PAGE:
Six must-visit towns close to Edinburgh

Waverley station in Edinburgh, Scotland
Waverley station in Edinburgh, Scotland

On my first visit to Edinburgh, I spent a lot of time getting familiar with the city, but after a while I began to crave more and decided to branch out. One of the great things about Edinburgh, or really any big city in the UK, is their railway system. It’s very easy to hop on a train and take a daytrip!

Although Edinburgh is amazing, I highly recommend going beyond Scotland’s capital if you have the time. Here are six charming towns, close to Edinburgh, which I think everyone should visit. All of these places you can easily get to by public transport in 1 hour or less. I’ve left the more obvious choices like Glasgow, or the faraway gems like Aberdeen, off the list. This is by no means the end-all list of places to visit in Scotland but just a few of my personal favorites.

North Berwick

Train: about 30 mins

Sandy beach at North Berwick, Scotland
The curved beach of North Berwick.

I’m starting with the place I couldn’t bear to leave behind on my last trip to Scotland. North Berwick is a cute seaside town, located north-east of Edinburgh, surrounded by gorgeous pastoral countryside. What makes it especially stunning is the beautiful coastline with the winding trail that hugs the edge of the cliffs, sometimes dipping towards the sandy beaches.

There is a strange-looking island near North Berwick called Bass Rock, which sits like an iceberg on the horizon and serves as a bird sanctuary for thousands of gannets. In my opinion, you can get the best views of the island from the tall ruins of Tantallon Castle, a 14th century fortress. Also, make sure not to miss the Berwick Law, a huge hill overlooking the town, which is home to a group of free-roaming ponies.


Train: about 50 mins

Stirling is a little bit further away but definitely worth a visit, as it has one of the most important castles in Scotland. Stirling Castle was where several Scottish Kings and Queens were crowned, including Mary, Queen of Scots. It’s fun to explore all the different connecting halls and passageways, or take in some of the beautiful views from the parapets that look out onto the rest of the town and countryside. Stirling Castle is probably one of my favorite castles in Scotland. Be sure to also check out the medieval old town that leads up to the castle!


Train: about 30 mins

Ruins of Aberdour Castle, Scotland
Ruins of Aberdour Castle

Aberdour is a quiet escape, right across the water from Edinburgh. Your first stop in Aberdour should be the ruins of Aberdour Castle, which date back to the 12th century. You can explore the beautiful terraced grounds, walk through the apple orchards, or relax in the flower garden courtyard — if you brought lunch, the grounds are a great place for a picnic. Don’t miss the nearby St.Fillan’s Church on your way out, which is just as old as the castle.

One of my favourite walks was along the coastline, starting at Silver Sands beach and going to the Black Sands beach. You pass through a wooded park, over a cliff with amazing views onto the waters of the Firth of Forth, past the harbour and into the town. Give yourself a little bit of time to wander around the town as well, its got some fun and quirky shops — my main regret was not having a chance to visit a shop called “Mystique Moments and The Green Witch”!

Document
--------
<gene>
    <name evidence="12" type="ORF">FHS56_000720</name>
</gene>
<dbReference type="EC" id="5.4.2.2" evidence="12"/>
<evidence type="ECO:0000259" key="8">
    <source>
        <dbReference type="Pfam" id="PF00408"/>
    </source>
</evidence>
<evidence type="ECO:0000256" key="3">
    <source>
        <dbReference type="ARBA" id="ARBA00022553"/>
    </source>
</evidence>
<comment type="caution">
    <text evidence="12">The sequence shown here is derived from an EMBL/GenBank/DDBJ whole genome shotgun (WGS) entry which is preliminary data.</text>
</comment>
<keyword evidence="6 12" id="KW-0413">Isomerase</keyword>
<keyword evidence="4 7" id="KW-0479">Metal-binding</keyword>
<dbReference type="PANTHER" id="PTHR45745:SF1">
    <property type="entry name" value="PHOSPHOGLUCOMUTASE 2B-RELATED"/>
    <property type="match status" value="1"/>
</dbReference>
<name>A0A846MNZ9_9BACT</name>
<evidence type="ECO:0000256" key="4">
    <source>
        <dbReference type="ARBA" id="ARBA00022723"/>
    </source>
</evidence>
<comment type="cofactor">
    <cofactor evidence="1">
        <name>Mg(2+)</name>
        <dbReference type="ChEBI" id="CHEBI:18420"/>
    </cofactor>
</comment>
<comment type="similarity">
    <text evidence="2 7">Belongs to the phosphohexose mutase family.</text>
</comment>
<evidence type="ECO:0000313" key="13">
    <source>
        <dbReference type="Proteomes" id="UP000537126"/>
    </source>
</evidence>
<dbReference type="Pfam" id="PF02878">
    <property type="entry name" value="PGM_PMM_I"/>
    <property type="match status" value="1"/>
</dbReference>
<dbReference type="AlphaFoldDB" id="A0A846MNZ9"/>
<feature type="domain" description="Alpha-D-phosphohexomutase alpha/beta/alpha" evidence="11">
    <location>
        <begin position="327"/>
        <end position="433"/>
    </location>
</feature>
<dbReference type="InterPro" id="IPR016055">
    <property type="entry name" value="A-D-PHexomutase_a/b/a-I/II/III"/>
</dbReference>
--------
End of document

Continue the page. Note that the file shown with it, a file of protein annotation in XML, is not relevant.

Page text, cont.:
Train: about 20 mins

The strange metallic spires of St. Michael’s Church can be easily spotted from afar. Beside the church sits Linlithgow Palace, the birthplace of Mary Queen of Scots. Exploring the palace ruins is like wandering around a maze — so much of the 14th century palace is still intact, the hallways and spiral staircases, and the amazing fountain in the middle of the courtyard. At the foot of the palace is the Linlithgow Loch, where you can stroll along the water and see all kinds of birds. If you like biking, you can rent a bike from the train station and checkout the pathway along the Union Canal, which stretches from Edinburgh to Falkirk.


Train: about 30 mins

Dunfermline Abbey and Palace ruins, Scotland
Dunfermline Abbey and Palace ruins

Dunfermline is one of the larger towns on this list, but it still retains a relaxed charm. There’s a lot to see, from the ruins of the Dunfermline Palace to the Abbey where Robert the Bruce, one of the most famous Kings of Scotland, is buried. To get to the Palace and Abbey from the train station, I highly recommend walking through the river glen part of Pittencrieff Park, which is full of fairy-tale imagery — tiny grottos, waterfalls, arched bridges and winding steps.

The town itself is nice to walk through, especially the pedestrian High Street, but for a unique lunch experience I recommend circling back towards the Abbey. Beside the Abbey is a bright pink heritage building called Abbot House, where you can have lunch while sitting in their quiet garden courtyard.


Train and Bus: about 1 hour

The last town on my list is the royal burgh of Culross, which you can get to by taking the train to Dunfermline and then hopping onto a bus. I think the extra bit of travel is well worth the effort because Culross is one of the most picturesque towns I’ve ever seen. Stepping onto the cobblestone streets of Culross feels like stepping back in time. The town is best known for its mustard yellow 16th century Culross Palace. Several parts of the Culross were used as filming locations for the show “Outlander”, a story about a woman falling back in time to the Jacobite rebellion in Scotland. It’s not a big town, but there’s plenty to see and I recommend taking one of the walking tours offered by the National Trust of Scotland.

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